BRATTLEBORO -- Two years ago, in a race that attracted 241,605 votes for Vermont governor, Democrat Peter Shumlin won by just 4,331.
So it's no surprise that Shumlin still credits his native Windham County -- where he bested Republican Brian Dubie by 4,164 votes -- with playing a big role in his ascension to the governor's office.
"I wouldn't be here without Windham County," Shumlin said. "I won the primary and general election two years ago due to the tremendous support I received in Windham County."
However, local Democratic leaders are taking nothing for granted as Shumlin pursues a second term. And his Republican opponent, state Sen. Randy Brock, is not ceding this part of the state, either.
"There are some people who are independent, who want to hear alternative voices -- want to hear issues a little differently," Brock said during a Wednesday campaign swing through Brattleboro.
Shumlin, then a state Senator, did not have an easy ride to victory in a wide-open 2010 race after former Gov. James Douglas did not seek a new term.
Shumlin squeaked through a primary featuring four other Democrats and then narrowly defeated Dubie, then Vermont's lieutenant governor, with only 49.5 percent of the vote to Dubie's 47.7 percent.
The Putney native garnered 60.6 percent of Windham County's vote. Dubie did slightly better in his home county of Essex, where he won 61 percent.
But Essex residents cast only
Bill Johnson, who heads Windham County Democratic Committee, predicts an even higher Windham vote percentage for Shumlin in November's general election.
"He's been Putney-focused most of his life," Johnson said. "He's one of us."
It doesn't hurt that it is a presidential election year, which will drive voter turnout higher in a Democratic state.
But even in light of the 2010 results and a likely large Democratic voter turnout in November, local Democrats say they are not running on cruise control. Vermont has a history of electing Republican governors and, as one of only two states that elect governors biennially, doesn't allow its chief executives to rest on their laurels for very long.
"That's the thing about Vermont," Johnson said. "You have to go back to the electorate every two years."
He noted that there is a Democratic coordinated-campaign office in Brattleboro, and get-out-the-vote activities will include phone banks and door-to-door canvassing.
"It is an extremely active effort," Johnson said.
Brock, who is based in Franklin County, knows the odds are against him in a liberal corner of a liberal-leaning state.
"Windham County is always tough for Republicans in Vermont," he said. "It's probably the toughest county in Vermont."
Still, he said he is "trying to compete for every vote" from now through Nov. 6. His stops during his most-recent visit to Windham County included Brattleboro Union High School and a Brattleboro Rotary Club luncheon.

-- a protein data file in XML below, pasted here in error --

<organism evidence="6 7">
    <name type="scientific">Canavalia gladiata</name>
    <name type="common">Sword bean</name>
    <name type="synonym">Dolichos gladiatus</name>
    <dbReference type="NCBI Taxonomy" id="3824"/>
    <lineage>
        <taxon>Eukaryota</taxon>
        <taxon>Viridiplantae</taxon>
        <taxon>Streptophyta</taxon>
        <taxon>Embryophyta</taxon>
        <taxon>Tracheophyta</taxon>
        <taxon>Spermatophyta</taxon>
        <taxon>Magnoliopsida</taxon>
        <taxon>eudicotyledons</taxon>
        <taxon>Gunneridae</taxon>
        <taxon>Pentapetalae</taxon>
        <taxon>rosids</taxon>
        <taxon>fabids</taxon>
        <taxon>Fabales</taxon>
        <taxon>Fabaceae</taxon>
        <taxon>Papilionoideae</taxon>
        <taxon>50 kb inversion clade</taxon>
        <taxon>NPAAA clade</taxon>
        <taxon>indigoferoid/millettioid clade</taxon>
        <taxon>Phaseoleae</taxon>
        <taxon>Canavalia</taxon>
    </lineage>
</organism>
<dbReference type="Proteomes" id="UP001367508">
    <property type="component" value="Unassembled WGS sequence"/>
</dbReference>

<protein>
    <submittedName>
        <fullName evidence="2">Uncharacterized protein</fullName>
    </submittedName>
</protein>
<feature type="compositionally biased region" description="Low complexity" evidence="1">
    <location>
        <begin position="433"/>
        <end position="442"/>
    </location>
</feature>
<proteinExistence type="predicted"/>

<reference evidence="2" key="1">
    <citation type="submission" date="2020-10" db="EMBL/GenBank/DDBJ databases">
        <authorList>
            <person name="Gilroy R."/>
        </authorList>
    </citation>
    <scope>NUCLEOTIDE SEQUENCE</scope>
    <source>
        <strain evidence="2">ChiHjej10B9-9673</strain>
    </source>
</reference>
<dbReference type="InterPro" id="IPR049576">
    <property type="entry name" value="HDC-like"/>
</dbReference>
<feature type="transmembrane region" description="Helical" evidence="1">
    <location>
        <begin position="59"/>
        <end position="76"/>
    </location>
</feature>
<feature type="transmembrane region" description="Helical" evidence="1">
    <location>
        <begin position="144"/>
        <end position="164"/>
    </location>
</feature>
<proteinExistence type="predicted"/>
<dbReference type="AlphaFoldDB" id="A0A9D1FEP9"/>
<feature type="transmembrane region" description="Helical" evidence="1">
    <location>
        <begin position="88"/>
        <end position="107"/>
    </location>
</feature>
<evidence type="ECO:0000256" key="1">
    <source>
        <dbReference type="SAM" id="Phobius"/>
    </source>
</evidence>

He added that, all over Vermont, he has encountered "lifelong Democrats and, indeed, some Progressives who, for one reason or another in this race, are voting differently."
Brock, a former state auditor and executive vice president for Fidelity Investments, has been calling out Shumlin on several issues. The candidates have clashed on the governor's push to move Vermont to a centralized, single-payer health-care system later this decade.
Brock held a health-care news conference Wednesday in Berlin. During an interview at the Reformer later that day, he compared the state's single-payer plan to "driving in a car at 100 mph in a dense fog, not really sure of where we're going."
He advocates a market-based health-care plan that "identifies the drivers of high health-care costs and then determines what we can do about them."
Brock also has said Shumlin's plan would lead to health-care "rationing," a term that the governor volleyed back to his opponent.
"Our visions for the state of Vermont could not be more different," Shumlin said. "I would argue that the current system in Vermont creates rationing."
The idea, Shumlin said, is to ensure equal health-care access for every Vermonter. Brock's plan, the governor said, is a "nightmare for Vermonters who are old, sick or have a pre-existing condition."
He added that he believes health-care reform "will be a huge job creator."
Shumlin has promoted his economic record. The state's seasonally adjusted unemployment rate for August was 5.3 percent, up slightly from the previous month but still far below the 8.1 percent national average.
Shumlin said Vermont leads the nation in "green high-tech jobs," and he also touted his efforts to expand broadband access and boost agriculture.
"We're making real progress," he said, later adding that "one thing I think about every day is how we can continue to grow Windham County."
Brock, however, said economic concerns are the No. 1 issue he has encountered statewide -- Windham County included. He acknowledged Vermont's relatively low unemployment rate but said the number of people in the workforce is declining.
"We have a crisis in terms of jobs," Brock said. "We have a lack of jobs."
He added that, as governor, he would "put the best minds in Vermont to work putting Vermonters to work."
Mike Faher can be reached at email@example.com or 802-254-2311, ext. 275.